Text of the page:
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InPrivate browsing  
By J. Carlton Collins, CPA
August 2012

Q: I prefer to browse the internet using Internet Explorer’s InPrivate Browsing mode to better protect my computer, but I find it time-consuming to constantly switch to this mode. Is there a way to make InPrivate Browsing my default setting?

A: As you mentioned, Microsoft Internet Explorer offers InPrivate Browsing, which better protects your privacy by preventing your computer from saving browsing history, temporary internet files, form data, cookies, usernames, and passwords. To open an InPrivate Browsing window, select InPrivate Browsing from the Safety menu on the Internet Explorer browser’s Command Bar (or press Ctrl+Shift+P), and then click the InPrivate Browsing option near the bottom of each new browsing tab window.

To launch an InPrivate Browsing session by clicking a hyperlink within an email, Word or Excel document, or PDF file, etc., you need to make InPrivate your default setting. To do this, download the file, unzip and extract its contents to a folder, then double-click the file inprivate-context.reg to run the tweak. This action edits the registry so that, thereafter, Internet Explorer will always launch using InPrivate mode as a default. To undo this change, run the file undo.reg included in the zip file.

Note 1: As another option, you could also download TweakIE9 (free), which provides tools for making InPrivate Browsing the default setting.

Private Browsing Using Google Chrome

The Google Chrome browser also provides private browsing, called Incognito mode. Launch Chrome in this mode by default, as follows:

1. Create a Google Chrome shortcut on your desktop by right-click dragging the Chrome icon to your desktop and selecting Create shortcuts here from the pop-up menu.

2. Rename the shortcut to Chrome Private Browsing.

3. Right-click the shortcut and select Properties.

4. In the Shortcut tab’s Target field, add -incognito to the end of the program path (as pictured in the next column). (Note: Make sure there is a space before the hyphen).

Thereafter, clicking this icon will launch Chrome in Incognito mode.

Private Browsing Using Mozilla Firefox

Mozilla’s Firefox browser also offers private browsing. To make this your default setting:

1. From the Firefox browser, select Tools, Options.

2. Click the Privacy menu option and, from the Firefox will dropdown box, select Use custom settings for history.

3. Check the box labeled Automatically start Firefox in a private browsing session, and then click OK.

4. Restart your browser. Thereafter, Firefox will always launch in privacy mode.

Hide and link  
By J. Carlton Collins, CPA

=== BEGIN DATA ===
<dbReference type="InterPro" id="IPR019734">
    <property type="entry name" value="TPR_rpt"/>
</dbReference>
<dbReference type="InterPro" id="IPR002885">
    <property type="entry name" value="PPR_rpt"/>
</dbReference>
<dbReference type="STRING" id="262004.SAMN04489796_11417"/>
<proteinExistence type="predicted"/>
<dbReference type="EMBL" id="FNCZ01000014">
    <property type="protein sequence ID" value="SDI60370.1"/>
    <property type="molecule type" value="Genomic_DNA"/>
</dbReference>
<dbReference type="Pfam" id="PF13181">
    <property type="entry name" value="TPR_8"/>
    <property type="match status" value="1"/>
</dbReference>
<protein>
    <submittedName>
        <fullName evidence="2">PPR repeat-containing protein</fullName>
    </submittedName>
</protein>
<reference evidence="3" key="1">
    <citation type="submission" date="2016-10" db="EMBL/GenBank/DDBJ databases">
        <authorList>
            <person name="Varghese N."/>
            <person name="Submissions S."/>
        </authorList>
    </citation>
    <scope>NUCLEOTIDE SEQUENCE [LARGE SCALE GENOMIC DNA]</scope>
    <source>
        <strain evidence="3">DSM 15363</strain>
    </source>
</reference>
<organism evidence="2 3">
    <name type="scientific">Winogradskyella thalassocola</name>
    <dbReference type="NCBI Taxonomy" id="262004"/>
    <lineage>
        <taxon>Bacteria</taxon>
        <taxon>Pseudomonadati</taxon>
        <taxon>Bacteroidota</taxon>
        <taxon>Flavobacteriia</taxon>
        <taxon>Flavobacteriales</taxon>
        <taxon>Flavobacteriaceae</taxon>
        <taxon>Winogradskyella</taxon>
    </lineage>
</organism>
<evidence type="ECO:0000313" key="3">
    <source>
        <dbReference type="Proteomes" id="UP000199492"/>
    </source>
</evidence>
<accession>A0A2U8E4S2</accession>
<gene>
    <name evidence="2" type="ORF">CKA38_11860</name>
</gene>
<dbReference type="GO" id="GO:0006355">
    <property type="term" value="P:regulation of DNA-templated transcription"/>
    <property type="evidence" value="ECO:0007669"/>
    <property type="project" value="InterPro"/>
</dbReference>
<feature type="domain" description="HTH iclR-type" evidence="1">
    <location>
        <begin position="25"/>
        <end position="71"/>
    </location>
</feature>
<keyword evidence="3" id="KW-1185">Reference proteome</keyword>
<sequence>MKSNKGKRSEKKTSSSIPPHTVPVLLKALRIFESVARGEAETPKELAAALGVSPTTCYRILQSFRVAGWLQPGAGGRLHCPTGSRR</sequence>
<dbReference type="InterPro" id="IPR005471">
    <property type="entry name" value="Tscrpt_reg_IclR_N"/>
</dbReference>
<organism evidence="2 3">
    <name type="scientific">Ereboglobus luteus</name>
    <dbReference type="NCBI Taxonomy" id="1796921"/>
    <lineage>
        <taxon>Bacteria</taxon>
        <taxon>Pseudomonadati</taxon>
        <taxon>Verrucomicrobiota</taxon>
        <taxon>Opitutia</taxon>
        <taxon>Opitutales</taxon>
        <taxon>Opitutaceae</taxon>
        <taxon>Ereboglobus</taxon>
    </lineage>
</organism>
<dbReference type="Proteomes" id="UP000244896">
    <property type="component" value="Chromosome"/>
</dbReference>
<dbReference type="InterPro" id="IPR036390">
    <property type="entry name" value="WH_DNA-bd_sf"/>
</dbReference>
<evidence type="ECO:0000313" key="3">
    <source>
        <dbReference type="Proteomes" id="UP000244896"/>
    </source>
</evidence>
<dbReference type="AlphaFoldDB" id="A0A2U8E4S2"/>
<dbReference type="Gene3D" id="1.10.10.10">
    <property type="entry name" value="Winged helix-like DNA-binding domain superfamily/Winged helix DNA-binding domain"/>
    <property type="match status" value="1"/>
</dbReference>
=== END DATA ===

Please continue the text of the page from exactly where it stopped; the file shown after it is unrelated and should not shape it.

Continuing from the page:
August 2012

Q: When I open a file that contains external links, Excel 2007 asks whether I want to update those links. Sometimes Excel is unable to update a link and, in this case, I would like to delete the link formula. However, the dialog box does not indicate the worksheet or cell reference that contains the faulty link. My solution is to scan each worksheet for link formulas in Show Formulas mode, but is there a quicker way to identify link formulas?

A: Clicking the Edit Links tool in the Connections group on the Data tab displays a list of external link sources, which is a quick method to confirm that your workbook contains links. However, this tool does not indicate the specific worksheets or cells, and Excel does not provide an easy way to pinpoint the location of formulas containing external links, but there is a solution. Because external link formulas always include brackets ([ and ]) to encapsulate the source file name (e.g., =SUM([Budget. xls]Annual!C10:C25), you can locate external links by searching for formulas that contain a bracket symbol ([), as follows:

1. On the Home tab, click Find & Select from the Editing group, and then select Find.

2. Click the Options button to display extra options.

3. In the Find what box, enter [ (the bracket symbol).

4. In the Within box, select Workbook.

5. In the Look In box, select Formulas.

6. Click the Find All button.

7. A list of all external link formulas will be displayed at the bottom of the Find and Replace dialog box (as pictured), and clicking on any list entry will move your cursor to that link’s cell location.

By J. Carlton Collins, CPA
August 2012

Q: Help! I upgraded from Excel 2003 to Excel 2010 because I thought that Excel 2010 provided a larger worksheet grid, but I find that Excel 2010 provides the same 65,536 rows that I had before. I’ve looked for an option for displaying additional rows, but I can’t find one. Is it possible to add more rows to Excel 2010 and, if so, how is this done?

A: I am fairly certain that the problem is that you have opened one of your old .xls workbooks, and by default, Excel opens these older workbooks in compatibility mode, which displays only 65,536 rows. To solve this problem, save your workbook using the newer Excel Workbook (.xlsx) format, as follows. From the File tab, select Save As and select Excel Workbook (*.xlsx) from the Save as type dropdown options box, then click the Save button.

Excel 2010 and Excel 2007 each provide 1,048,576 rows and 16,384 columns (compared with only 65,536 rows and 256 columns in Excel 2003), which equates to 17.1 billion cells per worksheet.

Note: Compatibility mode is useful for those Excel 2010 and 2007 users who share workbooks with Excel 2003 users. You can convert any Excel 2010 or 2007 workbook to the older Excel 2003 (.xls) format, but doing so truncates the extra rows and columns (and any data contained therein) and deletes other file attributes such as presentation quality formatting.